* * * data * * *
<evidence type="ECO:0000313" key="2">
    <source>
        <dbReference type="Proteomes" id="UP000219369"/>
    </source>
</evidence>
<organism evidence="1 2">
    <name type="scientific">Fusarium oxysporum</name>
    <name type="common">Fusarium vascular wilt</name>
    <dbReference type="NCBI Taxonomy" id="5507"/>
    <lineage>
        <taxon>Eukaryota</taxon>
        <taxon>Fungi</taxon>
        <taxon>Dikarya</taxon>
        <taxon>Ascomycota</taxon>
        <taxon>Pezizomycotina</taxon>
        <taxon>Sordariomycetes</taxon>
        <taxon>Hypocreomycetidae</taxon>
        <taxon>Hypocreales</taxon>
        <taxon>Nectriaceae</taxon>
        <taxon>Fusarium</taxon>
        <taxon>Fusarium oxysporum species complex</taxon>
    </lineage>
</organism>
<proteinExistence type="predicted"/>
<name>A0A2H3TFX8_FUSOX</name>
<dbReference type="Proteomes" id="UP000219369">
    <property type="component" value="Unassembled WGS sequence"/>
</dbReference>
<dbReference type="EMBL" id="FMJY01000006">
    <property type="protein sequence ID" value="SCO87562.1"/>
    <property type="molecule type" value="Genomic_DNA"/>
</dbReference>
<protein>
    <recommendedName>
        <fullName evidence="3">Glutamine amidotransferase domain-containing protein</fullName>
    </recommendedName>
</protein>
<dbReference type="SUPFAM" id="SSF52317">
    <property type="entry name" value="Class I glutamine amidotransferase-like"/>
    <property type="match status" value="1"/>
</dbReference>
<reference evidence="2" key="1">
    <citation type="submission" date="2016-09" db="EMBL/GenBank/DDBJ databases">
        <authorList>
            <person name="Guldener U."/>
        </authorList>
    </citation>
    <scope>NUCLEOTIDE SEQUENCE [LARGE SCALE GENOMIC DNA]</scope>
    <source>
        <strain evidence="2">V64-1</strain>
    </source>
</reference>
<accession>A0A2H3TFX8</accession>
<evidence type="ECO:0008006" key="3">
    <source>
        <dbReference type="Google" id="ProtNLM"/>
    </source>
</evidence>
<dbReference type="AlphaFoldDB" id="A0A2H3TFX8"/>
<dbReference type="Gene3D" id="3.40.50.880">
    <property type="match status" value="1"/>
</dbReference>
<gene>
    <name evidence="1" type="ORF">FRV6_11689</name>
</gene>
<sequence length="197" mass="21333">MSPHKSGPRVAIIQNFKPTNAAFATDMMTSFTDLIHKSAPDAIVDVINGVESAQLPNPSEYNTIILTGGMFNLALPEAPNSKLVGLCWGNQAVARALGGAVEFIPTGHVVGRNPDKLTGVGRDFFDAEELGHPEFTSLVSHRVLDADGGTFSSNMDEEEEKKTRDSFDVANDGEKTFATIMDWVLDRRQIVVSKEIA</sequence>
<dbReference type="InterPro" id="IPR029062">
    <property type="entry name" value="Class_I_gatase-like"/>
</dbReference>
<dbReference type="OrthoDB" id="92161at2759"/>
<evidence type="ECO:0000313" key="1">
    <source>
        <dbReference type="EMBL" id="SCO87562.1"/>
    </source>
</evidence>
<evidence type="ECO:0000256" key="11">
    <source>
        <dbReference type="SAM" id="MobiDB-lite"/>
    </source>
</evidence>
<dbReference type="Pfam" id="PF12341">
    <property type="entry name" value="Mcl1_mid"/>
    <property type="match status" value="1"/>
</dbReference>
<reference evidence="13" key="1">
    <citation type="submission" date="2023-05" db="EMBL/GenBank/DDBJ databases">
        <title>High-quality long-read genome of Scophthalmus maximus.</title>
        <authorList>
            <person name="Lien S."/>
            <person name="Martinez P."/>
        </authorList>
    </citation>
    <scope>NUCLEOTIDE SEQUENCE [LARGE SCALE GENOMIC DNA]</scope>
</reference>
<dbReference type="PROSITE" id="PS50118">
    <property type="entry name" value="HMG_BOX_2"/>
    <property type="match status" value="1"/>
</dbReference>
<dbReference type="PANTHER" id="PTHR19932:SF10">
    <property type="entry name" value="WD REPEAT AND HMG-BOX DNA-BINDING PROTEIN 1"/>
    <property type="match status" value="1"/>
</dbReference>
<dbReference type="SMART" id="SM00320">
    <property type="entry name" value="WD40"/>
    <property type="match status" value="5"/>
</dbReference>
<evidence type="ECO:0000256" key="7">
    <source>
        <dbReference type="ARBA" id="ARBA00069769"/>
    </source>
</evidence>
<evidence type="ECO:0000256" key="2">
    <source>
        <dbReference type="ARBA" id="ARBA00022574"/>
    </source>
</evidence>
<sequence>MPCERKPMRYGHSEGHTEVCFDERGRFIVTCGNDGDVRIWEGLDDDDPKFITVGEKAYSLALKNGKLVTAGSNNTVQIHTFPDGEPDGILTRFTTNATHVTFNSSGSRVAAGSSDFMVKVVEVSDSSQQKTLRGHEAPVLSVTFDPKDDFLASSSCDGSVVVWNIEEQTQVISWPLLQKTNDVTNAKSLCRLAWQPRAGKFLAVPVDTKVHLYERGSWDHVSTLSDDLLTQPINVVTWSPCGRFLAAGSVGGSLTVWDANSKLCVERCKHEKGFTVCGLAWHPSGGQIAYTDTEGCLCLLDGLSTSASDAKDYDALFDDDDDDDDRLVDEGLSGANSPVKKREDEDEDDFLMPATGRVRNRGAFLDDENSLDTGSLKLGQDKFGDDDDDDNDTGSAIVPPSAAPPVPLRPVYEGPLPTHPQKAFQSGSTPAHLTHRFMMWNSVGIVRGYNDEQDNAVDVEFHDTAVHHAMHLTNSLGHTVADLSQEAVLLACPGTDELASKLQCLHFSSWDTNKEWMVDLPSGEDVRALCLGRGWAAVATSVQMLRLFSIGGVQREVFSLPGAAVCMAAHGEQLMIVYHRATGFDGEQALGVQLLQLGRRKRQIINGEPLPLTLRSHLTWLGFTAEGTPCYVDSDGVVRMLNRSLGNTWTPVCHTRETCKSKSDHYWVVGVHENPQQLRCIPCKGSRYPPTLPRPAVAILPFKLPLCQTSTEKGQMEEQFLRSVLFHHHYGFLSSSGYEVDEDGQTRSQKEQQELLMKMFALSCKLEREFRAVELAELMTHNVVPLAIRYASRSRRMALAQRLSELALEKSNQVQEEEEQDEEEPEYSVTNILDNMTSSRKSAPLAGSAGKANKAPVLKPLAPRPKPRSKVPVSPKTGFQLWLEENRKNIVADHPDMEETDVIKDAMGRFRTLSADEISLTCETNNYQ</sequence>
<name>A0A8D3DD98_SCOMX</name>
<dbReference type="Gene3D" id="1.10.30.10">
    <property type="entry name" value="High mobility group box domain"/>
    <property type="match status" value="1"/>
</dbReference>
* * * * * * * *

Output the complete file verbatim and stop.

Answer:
<evidence type="ECO:0000313" key="2">
    <source>
        <dbReference type="Proteomes" id="UP000219369"/>
    </source>
</evidence>
<organism evidence="1 2">
    <name type="scientific">Fusarium oxysporum</name>
    <name type="common">Fusarium vascular wilt</name>
    <dbReference type="NCBI Taxonomy" id="5507"/>
    <lineage>
        <taxon>Eukaryota</taxon>
        <taxon>Fungi</taxon>
        <taxon>Dikarya</taxon>
        <taxon>Ascomycota</taxon>
        <taxon>Pezizomycotina</taxon>
        <taxon>Sordariomycetes</taxon>
        <taxon>Hypocreomycetidae</taxon>
        <taxon>Hypocreales</taxon>
        <taxon>Nectriaceae</taxon>
        <taxon>Fusarium</taxon>
        <taxon>Fusarium oxysporum species complex</taxon>
    </lineage>
</organism>
<proteinExistence type="predicted"/>
<name>A0A2H3TFX8_FUSOX</name>
<dbReference type="Proteomes" id="UP000219369">
    <property type="component" value="Unassembled WGS sequence"/>
</dbReference>
<dbReference type="EMBL" id="FMJY01000006">
    <property type="protein sequence ID" value="SCO87562.1"/>
    <property type="molecule type" value="Genomic_DNA"/>
</dbReference>
<protein>
    <recommendedName>
        <fullName evidence="3">Glutamine amidotransferase domain-containing protein</fullName>
    </recommendedName>
</protein>
<dbReference type="SUPFAM" id="SSF52317">
    <property type="entry name" value="Class I glutamine amidotransferase-like"/>
    <property type="match status" value="1"/>
</dbReference>
<reference evidence="2" key="1">
    <citation type="submission" date="2016-09" db="EMBL/GenBank/DDBJ databases">
        <authorList>
            <person name="Guldener U."/>
        </authorList>
    </citation>
    <scope>NUCLEOTIDE SEQUENCE [LARGE SCALE GENOMIC DNA]</scope>
    <source>
        <strain evidence="2">V64-1</strain>
    </source>
</reference>
<accession>A0A2H3TFX8</accession>
<evidence type="ECO:0008006" key="3">
    <source>
        <dbReference type="Google" id="ProtNLM"/>
    </source>
</evidence>
<dbReference type="AlphaFoldDB" id="A0A2H3TFX8"/>
<dbReference type="Gene3D" id="3.40.50.880">
    <property type="match status" value="1"/>
</dbReference>
<gene>
    <name evidence="1" type="ORF">FRV6_11689</name>
</gene>
<sequence length="197" mass="21333">MSPHKSGPRVAIIQNFKPTNAAFATDMMTSFTDLIHKSAPDAIVDVINGVESAQLPNPSEYNTIILTGGMFNLALPEAPNSKLVGLCWGNQAVARALGGAVEFIPTGHVVGRNPDKLTGVGRDFFDAEELGHPEFTSLVSHRVLDADGGTFSSNMDEEEEKKTRDSFDVANDGEKTFATIMDWVLDRRQIVVSKEIA</sequence>
<dbReference type="InterPro" id="IPR029062">
    <property type="entry name" value="Class_I_gatase-like"/>
</dbReference>
<dbReference type="OrthoDB" id="92161at2759"/>
<evidence type="ECO:0000313" key="1">
    <source>
        <dbReference type="EMBL" id="SCO87562.1"/>
    </source>
</evidence>
<evidence type="ECO:0000256" key="11">
    <source>
        <dbReference type="SAM" id="MobiDB-lite"/>
    </source>
</evidence>
<dbReference type="Pfam" id="PF12341">
    <property type="entry name" value="Mcl1_mid"/>
    <property type="match status" value="1"/>
</dbReference>
<reference evidence="13" key="1">
    <citation type="submission" date="2023-05" db="EMBL/GenBank/DDBJ databases">
        <title>High-quality long-read genome of Scophthalmus maximus.</title>
        <authorList>
            <person name="Lien S."/>
            <person name="Martinez P."/>
        </authorList>
    </citation>
    <scope>NUCLEOTIDE SEQUENCE [LARGE SCALE GENOMIC DNA]</scope>
</reference>
<dbReference type="PROSITE" id="PS50118">
    <property type="entry name" value="HMG_BOX_2"/>
    <property type="match status" value="1"/>
</dbReference>
<dbReference type="PANTHER" id="PTHR19932:SF10">
    <property type="entry name" value="WD REPEAT AND HMG-BOX DNA-BINDING PROTEIN 1"/>
    <property type="match status" value="1"/>
</dbReference>
<dbReference type="SMART" id="SM00320">
    <property type="entry name" value="WD40"/>
    <property type="match status" value="5"/>
</dbReference>
<evidence type="ECO:0000256" key="7">
    <source>
        <dbReference type="ARBA" id="ARBA00069769"/>
    </source>
</evidence>
<evidence type="ECO:0000256" key="2">
    <source>
        <dbReference type="ARBA" id="ARBA00022574"/>
    </source>
</evidence>
<sequence>MPCERKPMRYGHSEGHTEVCFDERGRFIVTCGNDGDVRIWEGLDDDDPKFITVGEKAYSLALKNGKLVTAGSNNTVQIHTFPDGEPDGILTRFTTNATHVTFNSSGSRVAAGSSDFMVKVVEVSDSSQQKTLRGHEAPVLSVTFDPKDDFLASSSCDGSVVVWNIEEQTQVISWPLLQKTNDVTNAKSLCRLAWQPRAGKFLAVPVDTKVHLYERGSWDHVSTLSDDLLTQPINVVTWSPCGRFLAAGSVGGSLTVWDANSKLCVERCKHEKGFTVCGLAWHPSGGQIAYTDTEGCLCLLDGLSTSASDAKDYDALFDDDDDDDDRLVDEGLSGANSPVKKREDEDEDDFLMPATGRVRNRGAFLDDENSLDTGSLKLGQDKFGDDDDDDNDTGSAIVPPSAAPPVPLRPVYEGPLPTHPQKAFQSGSTPAHLTHRFMMWNSVGIVRGYNDEQDNAVDVEFHDTAVHHAMHLTNSLGHTVADLSQEAVLLACPGTDELASKLQCLHFSSWDTNKEWMVDLPSGEDVRALCLGRGWAAVATSVQMLRLFSIGGVQREVFSLPGAAVCMAAHGEQLMIVYHRATGFDGEQALGVQLLQLGRRKRQIINGEPLPLTLRSHLTWLGFTAEGTPCYVDSDGVVRMLNRSLGNTWTPVCHTRETCKSKSDHYWVVGVHENPQQLRCIPCKGSRYPPTLPRPAVAILPFKLPLCQTSTEKGQMEEQFLRSVLFHHHYGFLSSSGYEVDEDGQTRSQKEQQELLMKMFALSCKLEREFRAVELAELMTHNVVPLAIRYASRSRRMALAQRLSELALEKSNQVQEEEEQDEEEPEYSVTNILDNMTSSRKSAPLAGSAGKANKAPVLKPLAPRPKPRSKVPVSPKTGFQLWLEENRKNIVADHPDMEETDVIKDAMGRFRTLSADEISLTCETNNYQ</sequence>
<name>A0A8D3DD98_SCOMX</name>
<dbReference type="Gene3D" id="1.10.30.10">
    <property type="entry name" value="High mobility group box domain"/>
    <property type="match status" value="1"/>
</dbReference>